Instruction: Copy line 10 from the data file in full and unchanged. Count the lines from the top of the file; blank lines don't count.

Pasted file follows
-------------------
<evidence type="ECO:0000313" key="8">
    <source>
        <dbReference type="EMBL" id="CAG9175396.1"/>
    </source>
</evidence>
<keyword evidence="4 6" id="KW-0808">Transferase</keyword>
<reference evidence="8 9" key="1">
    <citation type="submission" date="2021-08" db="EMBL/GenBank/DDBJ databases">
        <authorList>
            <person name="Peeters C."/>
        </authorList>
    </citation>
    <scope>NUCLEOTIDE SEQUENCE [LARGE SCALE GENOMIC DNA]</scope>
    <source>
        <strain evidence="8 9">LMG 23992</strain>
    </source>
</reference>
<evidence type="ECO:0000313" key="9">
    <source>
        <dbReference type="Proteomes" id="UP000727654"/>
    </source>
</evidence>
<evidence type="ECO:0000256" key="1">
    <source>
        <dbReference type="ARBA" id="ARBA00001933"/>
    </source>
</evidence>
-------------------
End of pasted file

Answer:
            <person name="Peeters C."/>